Inventory shortfalls spur continued US import surge

As US consumers continue to spend more money on physical goods than services, shippers are struggling to replenish their inventory levels to keep up with the demand that is continuing past their typical peak season.

US imports from Asia rose 14% year over year in January, according to data from PIERS, a sister product of within IHS Markit. That’s more than twice the annualized percentage increase in January 2019 and compares with a 2.9% year-over-year decrease in January 2020. Shippers are taking whatever measures they can to satisfy consumer demand.

Peloton Interactive, for instance, is spending millions of dollars to expedite the delivery of its exercise equipment. US retailers are projecting that imports in the first half of 2021 will increase 22.1 percent over the same period last year and that each month will set a new record for import volumes for those months.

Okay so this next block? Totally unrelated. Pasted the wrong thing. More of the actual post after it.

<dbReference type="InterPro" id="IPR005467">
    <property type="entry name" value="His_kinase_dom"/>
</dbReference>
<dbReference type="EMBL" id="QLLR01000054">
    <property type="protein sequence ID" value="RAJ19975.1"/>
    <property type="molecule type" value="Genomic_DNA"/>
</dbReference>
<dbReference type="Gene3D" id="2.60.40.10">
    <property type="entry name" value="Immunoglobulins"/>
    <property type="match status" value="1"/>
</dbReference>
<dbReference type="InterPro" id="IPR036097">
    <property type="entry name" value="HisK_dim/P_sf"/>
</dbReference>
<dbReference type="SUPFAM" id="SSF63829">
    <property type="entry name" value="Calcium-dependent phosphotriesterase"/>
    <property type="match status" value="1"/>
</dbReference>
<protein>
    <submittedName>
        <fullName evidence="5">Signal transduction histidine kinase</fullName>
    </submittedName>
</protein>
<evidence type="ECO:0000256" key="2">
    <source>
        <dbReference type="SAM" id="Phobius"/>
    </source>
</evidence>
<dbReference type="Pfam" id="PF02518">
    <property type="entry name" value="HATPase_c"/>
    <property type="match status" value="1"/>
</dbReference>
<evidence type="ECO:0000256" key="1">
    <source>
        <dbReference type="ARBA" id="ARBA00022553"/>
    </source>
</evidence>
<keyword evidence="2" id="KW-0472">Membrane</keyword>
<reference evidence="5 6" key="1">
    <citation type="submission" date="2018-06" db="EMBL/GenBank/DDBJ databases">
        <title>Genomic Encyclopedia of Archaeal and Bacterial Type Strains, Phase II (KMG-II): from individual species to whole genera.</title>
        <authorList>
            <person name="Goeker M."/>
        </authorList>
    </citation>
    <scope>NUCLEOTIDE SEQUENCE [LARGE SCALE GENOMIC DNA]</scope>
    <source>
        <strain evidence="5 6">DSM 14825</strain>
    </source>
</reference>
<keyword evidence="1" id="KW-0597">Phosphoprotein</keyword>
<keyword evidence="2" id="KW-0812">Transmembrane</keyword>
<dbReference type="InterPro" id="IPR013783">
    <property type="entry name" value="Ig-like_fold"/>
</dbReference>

Container ships continue to bunch at many US ports, and that congestion is also slowing an increase in production at US manufacturers that rely on components sourced overseas. Jason Miller, Associate Professor of Logistics at the Eli Broad College of Business at Michigan State University, said that as of November, US inventories were down $22 billion in wholesale durable goods —$40 billion in retail inventory in real terms — since February 2020. “This year is going to be the peak season that never ends in many ways,” said Brian Bourke, chief growth officer for freight forwarder and third-party logistics provider (3PL) SEKO Logistics. “We see it getting worse before it gets better, and we don’t see it getting better for a long time.”

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